Ask Tessie: What are your tips for driving in the mountains?
I’ve lived in Tahoe for 30 years, and this winter has been especially painful because of all the flatlanders who clearly don’t know how to drive in the mountains. It’s making me a little crazy. Can you please explain to people how not to drive like a total idiot?
Road Enraged Local
I like to think of myself as an equal opportunity offender, so before I lay into the idiotic drivers who have no business operating a motor vehicle in the mountains, I will take you down a peg or two.
There is this thing in Lake Tahoe that people do where they preface any opinion with how many years they have lived here as a means of, I’m assuming, adding clout to their statement. Guess what? I don’t care if you’ve lived here 30 years or 30 days — you don’t deserve more respect one way or the other. (And the crowd goes wild!)
Now that I’ve got that off my chest, I’d like to outline five rules of mountain driving that I wish everyone would abide by.
If you are afraid of going the actual speed limit when the roads are clear, and you see a lineup of 10 vehicles in the rear-view mirror, for the love of whatever deity you praise, pull your Prius over at the next turnout and let people pass. It’s the right thing to do.
Also, there are these things called passing lanes — you know, those extra bonus lanes that pop up from time to time to allow people who don’t drive like a 90-year-old grandpa to get around the slowpokes. When one opens up, that is not the time to decide you’re the next big thing in NASCAR just because you’re temporarily no longer on a skinny mountain road, especially given the fact that the person behind you has been tailing so hard he can probably itemize all the crap you’ve been meaning to clean out of your trunk.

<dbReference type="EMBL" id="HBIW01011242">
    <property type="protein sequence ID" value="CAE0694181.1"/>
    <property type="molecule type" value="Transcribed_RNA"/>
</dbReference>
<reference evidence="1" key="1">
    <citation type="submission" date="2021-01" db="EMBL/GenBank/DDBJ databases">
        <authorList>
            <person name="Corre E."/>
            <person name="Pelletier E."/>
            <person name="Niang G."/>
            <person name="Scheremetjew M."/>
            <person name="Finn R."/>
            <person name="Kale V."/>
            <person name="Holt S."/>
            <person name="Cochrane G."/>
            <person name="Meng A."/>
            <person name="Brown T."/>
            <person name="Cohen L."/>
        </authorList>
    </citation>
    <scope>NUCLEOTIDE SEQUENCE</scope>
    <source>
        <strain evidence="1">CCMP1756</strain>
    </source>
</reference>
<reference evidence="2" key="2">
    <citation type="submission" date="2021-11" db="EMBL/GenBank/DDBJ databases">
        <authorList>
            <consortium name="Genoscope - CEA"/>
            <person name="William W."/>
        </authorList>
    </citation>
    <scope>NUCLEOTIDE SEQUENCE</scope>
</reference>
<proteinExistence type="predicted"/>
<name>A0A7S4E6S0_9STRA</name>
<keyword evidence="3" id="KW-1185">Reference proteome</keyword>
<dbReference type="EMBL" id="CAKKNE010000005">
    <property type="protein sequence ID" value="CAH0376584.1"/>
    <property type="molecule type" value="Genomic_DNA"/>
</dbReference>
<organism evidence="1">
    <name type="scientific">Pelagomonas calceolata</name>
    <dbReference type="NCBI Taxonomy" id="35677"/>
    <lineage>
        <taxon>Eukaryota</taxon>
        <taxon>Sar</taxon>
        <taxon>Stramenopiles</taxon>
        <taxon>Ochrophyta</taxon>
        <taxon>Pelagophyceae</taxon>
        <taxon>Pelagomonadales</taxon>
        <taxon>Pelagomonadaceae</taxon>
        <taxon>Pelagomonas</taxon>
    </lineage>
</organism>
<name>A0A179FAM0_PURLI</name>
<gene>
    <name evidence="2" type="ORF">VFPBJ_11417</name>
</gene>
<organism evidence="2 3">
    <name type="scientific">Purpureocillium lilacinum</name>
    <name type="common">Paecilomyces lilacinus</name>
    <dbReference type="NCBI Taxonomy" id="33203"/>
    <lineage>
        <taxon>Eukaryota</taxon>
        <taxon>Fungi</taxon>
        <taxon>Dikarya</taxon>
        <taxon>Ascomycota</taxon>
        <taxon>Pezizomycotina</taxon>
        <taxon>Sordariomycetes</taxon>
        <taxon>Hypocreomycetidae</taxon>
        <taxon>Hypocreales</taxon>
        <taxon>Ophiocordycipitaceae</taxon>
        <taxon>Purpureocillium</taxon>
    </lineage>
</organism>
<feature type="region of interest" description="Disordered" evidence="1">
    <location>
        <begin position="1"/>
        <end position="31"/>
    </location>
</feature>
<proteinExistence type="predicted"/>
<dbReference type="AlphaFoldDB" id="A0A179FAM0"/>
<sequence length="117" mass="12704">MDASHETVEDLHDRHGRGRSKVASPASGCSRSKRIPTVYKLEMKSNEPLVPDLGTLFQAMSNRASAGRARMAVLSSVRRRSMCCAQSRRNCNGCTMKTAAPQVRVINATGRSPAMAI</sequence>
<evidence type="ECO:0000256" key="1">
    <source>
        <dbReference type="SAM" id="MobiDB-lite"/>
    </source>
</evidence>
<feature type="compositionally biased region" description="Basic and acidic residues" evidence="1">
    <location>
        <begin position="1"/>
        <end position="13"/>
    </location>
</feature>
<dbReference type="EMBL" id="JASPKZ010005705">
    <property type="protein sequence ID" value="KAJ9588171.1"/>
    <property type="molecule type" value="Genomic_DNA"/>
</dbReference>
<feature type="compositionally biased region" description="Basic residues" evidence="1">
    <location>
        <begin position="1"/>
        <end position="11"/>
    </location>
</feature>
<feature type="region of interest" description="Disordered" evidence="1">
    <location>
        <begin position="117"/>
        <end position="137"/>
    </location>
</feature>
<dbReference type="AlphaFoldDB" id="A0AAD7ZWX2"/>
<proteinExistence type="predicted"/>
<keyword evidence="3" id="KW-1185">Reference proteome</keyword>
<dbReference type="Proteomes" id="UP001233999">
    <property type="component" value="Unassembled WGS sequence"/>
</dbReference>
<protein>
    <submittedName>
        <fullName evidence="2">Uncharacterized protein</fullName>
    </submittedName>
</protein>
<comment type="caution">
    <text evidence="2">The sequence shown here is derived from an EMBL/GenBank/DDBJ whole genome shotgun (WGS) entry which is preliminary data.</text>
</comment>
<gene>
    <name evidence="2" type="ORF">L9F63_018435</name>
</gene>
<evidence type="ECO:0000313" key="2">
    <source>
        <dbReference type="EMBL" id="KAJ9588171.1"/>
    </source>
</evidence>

Now, this one is for you, dude in the souped-up Chevy Silverado. Just because you threw down a ton of coin on a sick 10-inch lift with tires big enough to have their own moon, it doesn’t mean you are invincible. Turn down the Nickelback, slow down and stop scaring the bejesus out of other drivers. You just contribute to the problem by creating Maverick-sized snow waves that splash all over windshields causing limited vision. (Unless it splashes on that 20-mph Prius. Then it’s OK.)
I really hate that I have to say this, but guys, a narrow shoulder of the road or in fact the right-hand lane of the road is not the best place to put on your chains. Leaving out the fact that it makes a person want to roll down the window and pelt you with a slurpee, it’s dangerous. Like actually really dangerous.
To quote one wise, tiny green Jedi master, “Patience you must have, my young Padawan.” Yeah, it sucks that there are people out driving who are a few fries short of a Happy Meal, but you can’t control that.
You can only control how you react to it. I’ve been told that stress is the silent killer, so put on some smooth jazz, look out at the friggin’ beautiful place where we live, and chill out. You’ll get where you’re going eventually.
Did I miss anything? Probably. So write in and tell me about it, and maybe if you can string a few coherent sentences together, I’ll publish them. Maybe.
Tahoe Tessie is a humorous take on the standard advice column. It is produced by the Tribune staff, and it is not meant to be taken literally. Have a question you want to ask Tessie? Send it to firstname.lastname@example.org.
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